Banking group Absa has recorded a sharp rise in credit impairments, with the group’s credit loss ratio now sitting outside of its targetted range.

The group recorded total income of R104.6 billion for the year, up from R96.8 billion the year prior. Discounting the Barclays separation effects, this is only marginally lower at R104.5 billion (normalised).

Normalised headline earnings were R20.9 billion, higher but relatively flat compared to the R20.7 billion recorded in FY2022.

The group saw its headline earnings per share increase marginally by 1% to 2,422.3 cents for the financial year ended 31 December 2023 (FY23).

Although the group’s H2 dividend per share dropped by a sizeable 12.7% to 685 cents per share, its total dividend for the year increased by 5% to 1,370 cents per share.

Financials FY22 FY23 Change
Basic earnings per share (cents) 2 443.3 2 400.3 -1.8%
Headline earnings per share (cents) 2 408.2 2 422.3 +1%
Dividend per share (cents) 1 300 1 370 +5%

Consumer pain

Absa is, however, also the latest financial services provider to see an increase in bad debts.

The group’s credit impairment charges increased by 13.4% from R13.7 billion in FY22 to R15.5 billion in FY23.

Credit impairments in the everyday banking segment were the most prolific, with the R7.6 billion recorded nearly making up half of all total credit impairment charges.

Source: Absa

This was also reflected in Absa’s overall commentary, with the group noting that, on a geographic basis, headline earnings in South Africa decreased 18% to R14.676 billion from R17.933 billion.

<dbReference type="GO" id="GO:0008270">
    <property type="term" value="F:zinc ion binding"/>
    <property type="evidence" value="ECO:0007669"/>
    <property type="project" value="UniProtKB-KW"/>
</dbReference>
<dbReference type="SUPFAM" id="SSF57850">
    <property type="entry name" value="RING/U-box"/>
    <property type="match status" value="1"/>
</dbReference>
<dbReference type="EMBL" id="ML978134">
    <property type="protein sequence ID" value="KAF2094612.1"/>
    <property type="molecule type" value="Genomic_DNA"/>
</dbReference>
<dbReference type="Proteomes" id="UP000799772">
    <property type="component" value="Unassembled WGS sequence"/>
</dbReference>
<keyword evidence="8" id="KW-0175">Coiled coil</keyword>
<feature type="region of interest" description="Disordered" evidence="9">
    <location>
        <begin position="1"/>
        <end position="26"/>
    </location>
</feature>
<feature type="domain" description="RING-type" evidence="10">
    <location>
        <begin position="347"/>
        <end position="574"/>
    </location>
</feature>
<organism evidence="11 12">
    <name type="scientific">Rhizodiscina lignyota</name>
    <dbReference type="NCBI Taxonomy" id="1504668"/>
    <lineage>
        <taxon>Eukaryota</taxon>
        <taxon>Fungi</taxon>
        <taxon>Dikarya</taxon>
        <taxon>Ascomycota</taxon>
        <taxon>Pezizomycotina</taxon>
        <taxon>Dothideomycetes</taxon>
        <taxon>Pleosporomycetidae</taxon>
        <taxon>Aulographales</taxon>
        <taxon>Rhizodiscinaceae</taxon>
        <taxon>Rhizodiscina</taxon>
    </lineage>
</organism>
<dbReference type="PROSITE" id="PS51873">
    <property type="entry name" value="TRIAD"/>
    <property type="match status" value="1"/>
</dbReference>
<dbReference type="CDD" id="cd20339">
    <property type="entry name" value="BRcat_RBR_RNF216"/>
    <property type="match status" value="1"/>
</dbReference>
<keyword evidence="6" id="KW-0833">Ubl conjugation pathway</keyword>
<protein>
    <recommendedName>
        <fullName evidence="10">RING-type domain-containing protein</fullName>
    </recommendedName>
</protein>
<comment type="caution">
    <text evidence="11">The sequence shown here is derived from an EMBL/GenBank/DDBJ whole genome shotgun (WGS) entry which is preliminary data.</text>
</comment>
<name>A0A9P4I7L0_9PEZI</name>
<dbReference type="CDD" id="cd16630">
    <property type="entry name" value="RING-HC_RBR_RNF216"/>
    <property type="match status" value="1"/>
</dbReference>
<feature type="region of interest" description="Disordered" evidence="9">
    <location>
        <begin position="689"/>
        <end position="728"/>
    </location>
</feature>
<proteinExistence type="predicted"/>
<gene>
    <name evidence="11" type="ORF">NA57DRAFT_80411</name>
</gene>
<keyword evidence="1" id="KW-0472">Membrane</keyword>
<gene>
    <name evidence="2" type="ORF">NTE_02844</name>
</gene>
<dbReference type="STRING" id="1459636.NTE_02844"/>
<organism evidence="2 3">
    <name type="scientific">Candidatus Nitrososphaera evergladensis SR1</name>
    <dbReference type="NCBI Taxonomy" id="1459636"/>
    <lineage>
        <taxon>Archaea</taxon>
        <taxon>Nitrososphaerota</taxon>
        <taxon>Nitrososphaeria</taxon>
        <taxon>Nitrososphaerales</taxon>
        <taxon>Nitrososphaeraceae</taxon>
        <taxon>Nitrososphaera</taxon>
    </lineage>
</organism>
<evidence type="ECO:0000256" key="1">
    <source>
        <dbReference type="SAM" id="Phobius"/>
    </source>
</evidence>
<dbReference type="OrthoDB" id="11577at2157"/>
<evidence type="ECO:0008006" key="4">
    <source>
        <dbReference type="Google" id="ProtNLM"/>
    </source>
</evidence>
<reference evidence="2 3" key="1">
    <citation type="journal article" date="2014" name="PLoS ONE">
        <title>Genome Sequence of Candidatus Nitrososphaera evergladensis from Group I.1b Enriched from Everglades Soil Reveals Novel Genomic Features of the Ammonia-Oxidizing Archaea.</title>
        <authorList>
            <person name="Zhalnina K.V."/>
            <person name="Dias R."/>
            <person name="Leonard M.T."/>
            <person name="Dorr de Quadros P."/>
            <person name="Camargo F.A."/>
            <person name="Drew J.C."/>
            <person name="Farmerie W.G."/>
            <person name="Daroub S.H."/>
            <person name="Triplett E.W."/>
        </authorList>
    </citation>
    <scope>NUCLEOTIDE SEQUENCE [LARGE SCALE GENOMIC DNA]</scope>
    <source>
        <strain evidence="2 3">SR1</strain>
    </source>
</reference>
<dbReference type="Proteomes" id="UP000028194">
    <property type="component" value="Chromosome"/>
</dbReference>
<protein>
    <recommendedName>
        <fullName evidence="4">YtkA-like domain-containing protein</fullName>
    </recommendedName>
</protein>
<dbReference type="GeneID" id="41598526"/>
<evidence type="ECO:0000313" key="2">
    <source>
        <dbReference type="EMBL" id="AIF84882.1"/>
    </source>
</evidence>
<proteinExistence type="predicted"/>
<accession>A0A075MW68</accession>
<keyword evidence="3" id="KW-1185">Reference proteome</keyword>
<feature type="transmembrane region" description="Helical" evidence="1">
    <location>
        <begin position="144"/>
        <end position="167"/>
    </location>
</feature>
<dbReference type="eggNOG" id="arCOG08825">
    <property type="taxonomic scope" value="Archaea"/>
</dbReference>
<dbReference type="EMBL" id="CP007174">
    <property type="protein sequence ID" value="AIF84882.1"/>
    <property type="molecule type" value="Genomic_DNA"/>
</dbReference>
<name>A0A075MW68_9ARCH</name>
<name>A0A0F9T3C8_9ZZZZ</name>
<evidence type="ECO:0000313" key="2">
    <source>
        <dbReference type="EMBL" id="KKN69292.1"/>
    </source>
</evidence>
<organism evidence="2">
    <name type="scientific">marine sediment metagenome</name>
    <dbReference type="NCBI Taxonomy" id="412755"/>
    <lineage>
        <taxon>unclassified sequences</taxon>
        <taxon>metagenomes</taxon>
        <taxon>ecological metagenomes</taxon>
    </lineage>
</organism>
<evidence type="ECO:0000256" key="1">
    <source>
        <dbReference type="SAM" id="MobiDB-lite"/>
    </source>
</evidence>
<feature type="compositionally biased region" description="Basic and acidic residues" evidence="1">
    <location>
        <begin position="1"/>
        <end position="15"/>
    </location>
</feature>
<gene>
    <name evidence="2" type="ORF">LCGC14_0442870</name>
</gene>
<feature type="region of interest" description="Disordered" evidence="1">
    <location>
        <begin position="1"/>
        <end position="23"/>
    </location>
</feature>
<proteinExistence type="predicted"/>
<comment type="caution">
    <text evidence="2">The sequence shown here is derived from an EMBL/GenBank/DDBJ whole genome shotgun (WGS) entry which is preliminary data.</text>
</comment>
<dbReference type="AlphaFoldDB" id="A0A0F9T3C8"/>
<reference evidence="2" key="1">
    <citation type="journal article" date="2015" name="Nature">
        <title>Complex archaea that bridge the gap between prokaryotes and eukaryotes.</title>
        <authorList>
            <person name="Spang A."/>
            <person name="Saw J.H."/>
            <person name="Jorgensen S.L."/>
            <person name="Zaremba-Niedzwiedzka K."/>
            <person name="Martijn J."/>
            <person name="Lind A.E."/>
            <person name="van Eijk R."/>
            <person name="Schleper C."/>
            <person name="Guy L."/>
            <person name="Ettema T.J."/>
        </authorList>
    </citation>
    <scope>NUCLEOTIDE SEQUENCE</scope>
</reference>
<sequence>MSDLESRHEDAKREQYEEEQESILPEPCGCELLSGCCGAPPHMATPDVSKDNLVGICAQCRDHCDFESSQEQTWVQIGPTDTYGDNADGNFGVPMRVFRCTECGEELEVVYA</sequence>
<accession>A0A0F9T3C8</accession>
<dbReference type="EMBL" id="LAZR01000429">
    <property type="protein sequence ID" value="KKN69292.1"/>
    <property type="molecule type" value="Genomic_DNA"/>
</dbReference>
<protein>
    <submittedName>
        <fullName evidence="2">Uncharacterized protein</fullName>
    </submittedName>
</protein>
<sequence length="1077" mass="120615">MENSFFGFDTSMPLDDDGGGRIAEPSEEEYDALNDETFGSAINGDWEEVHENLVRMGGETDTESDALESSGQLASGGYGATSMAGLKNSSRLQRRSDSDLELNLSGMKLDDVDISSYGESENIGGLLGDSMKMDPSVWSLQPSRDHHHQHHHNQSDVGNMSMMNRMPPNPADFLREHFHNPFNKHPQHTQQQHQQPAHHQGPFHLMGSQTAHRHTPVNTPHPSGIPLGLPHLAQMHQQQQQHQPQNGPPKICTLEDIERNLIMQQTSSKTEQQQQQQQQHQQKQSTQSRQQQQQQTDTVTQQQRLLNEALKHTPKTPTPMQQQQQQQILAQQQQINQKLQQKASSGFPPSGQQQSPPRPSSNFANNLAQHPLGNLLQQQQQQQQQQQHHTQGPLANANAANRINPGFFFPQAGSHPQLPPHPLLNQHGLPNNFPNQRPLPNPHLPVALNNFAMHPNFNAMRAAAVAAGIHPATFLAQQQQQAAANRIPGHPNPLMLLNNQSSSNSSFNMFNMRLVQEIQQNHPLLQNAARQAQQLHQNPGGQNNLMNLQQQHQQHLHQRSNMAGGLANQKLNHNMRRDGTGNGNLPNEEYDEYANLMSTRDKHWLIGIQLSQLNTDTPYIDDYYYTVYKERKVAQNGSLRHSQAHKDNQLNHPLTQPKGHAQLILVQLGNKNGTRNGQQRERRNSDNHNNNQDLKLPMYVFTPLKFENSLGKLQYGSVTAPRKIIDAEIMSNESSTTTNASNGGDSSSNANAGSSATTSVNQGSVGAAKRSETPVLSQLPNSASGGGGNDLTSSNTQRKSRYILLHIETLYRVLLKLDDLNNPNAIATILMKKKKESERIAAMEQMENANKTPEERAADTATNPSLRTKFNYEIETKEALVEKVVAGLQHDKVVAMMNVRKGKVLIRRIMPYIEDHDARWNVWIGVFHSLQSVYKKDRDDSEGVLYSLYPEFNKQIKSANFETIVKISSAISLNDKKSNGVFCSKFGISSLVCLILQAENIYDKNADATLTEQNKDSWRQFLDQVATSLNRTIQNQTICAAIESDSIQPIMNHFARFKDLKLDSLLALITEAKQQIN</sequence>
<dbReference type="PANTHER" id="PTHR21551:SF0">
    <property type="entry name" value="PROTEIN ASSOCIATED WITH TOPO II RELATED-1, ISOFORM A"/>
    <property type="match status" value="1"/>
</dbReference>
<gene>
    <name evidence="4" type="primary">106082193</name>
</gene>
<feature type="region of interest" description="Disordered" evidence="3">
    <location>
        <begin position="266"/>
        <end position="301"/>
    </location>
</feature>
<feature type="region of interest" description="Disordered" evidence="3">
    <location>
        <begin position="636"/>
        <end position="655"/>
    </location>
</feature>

Countering this, the group’s Africa regions grew 124% to R6.25 billion from R2.79 billion the year before.

“During 2023, the South African economy faced a difficult external environment and the debilitating impact of sharply heightened electricity load shedding and significantly weaker performance in key transport infrastructure,” the group said.

This had a knock-on effect on South Africa consumers, with Absa flagging higher credit charges in the South African retail lending portfolios – given increased interest rates and inflationary pressures – as another cause for higher impairments.

South Africa’s prime rate of 11.75% on 31 December 2023 was 125bps higher than on 31 December 2022 and 475bps above the bottom of the rate cycle from mid-2020 to late 2021.

“The credit loss ratio increased from 96bps to 118bps, exceeding the Group’s through-the-cycle target range of 75 to 100bps. The second-half credit loss ratio improved to 109bps from 127bps in the first half of 2021,” it said.

Several other financial services providers have highlighted an increase, with the FNB’s impairment charges increasing by 31% for the six months ended 31 December 2023 amid the challenging economic environment characterised by elevated inflation and 15-year high interest rates.

The credit loss ratio thus jumped from 128 bps in the prior period to 155 bps in H1 2024.

“This outcome is broadly in line with expectations given the group’s origination strategies and economic outlook. The strain was most evident in the retail portfolios,” said FNB.

Moreover, despite Nedbank seeing its headline earnings per share increasing by 15% for the financial year ended 31 December 2023, growth was partially offset by a 30% increase in the impairment charge.

Although Nedbank’s credit loss ratio improved from 121 bps in the first six months of the year to 109 bps by the end, it was still far higher than the 89bps seen in FY22.

Absa said that, reflecting higher average policy rates, its credit loss ratio is likely to remain above its through-the-cycle target range of 75 to 100 basis points, but improve slightly year-on-year.

“We expect elevated first half credit impairments, with a credit loss ratio similar to 1H23’s 127bps, although the second half is likely to improve to the top of our target range,” the group said.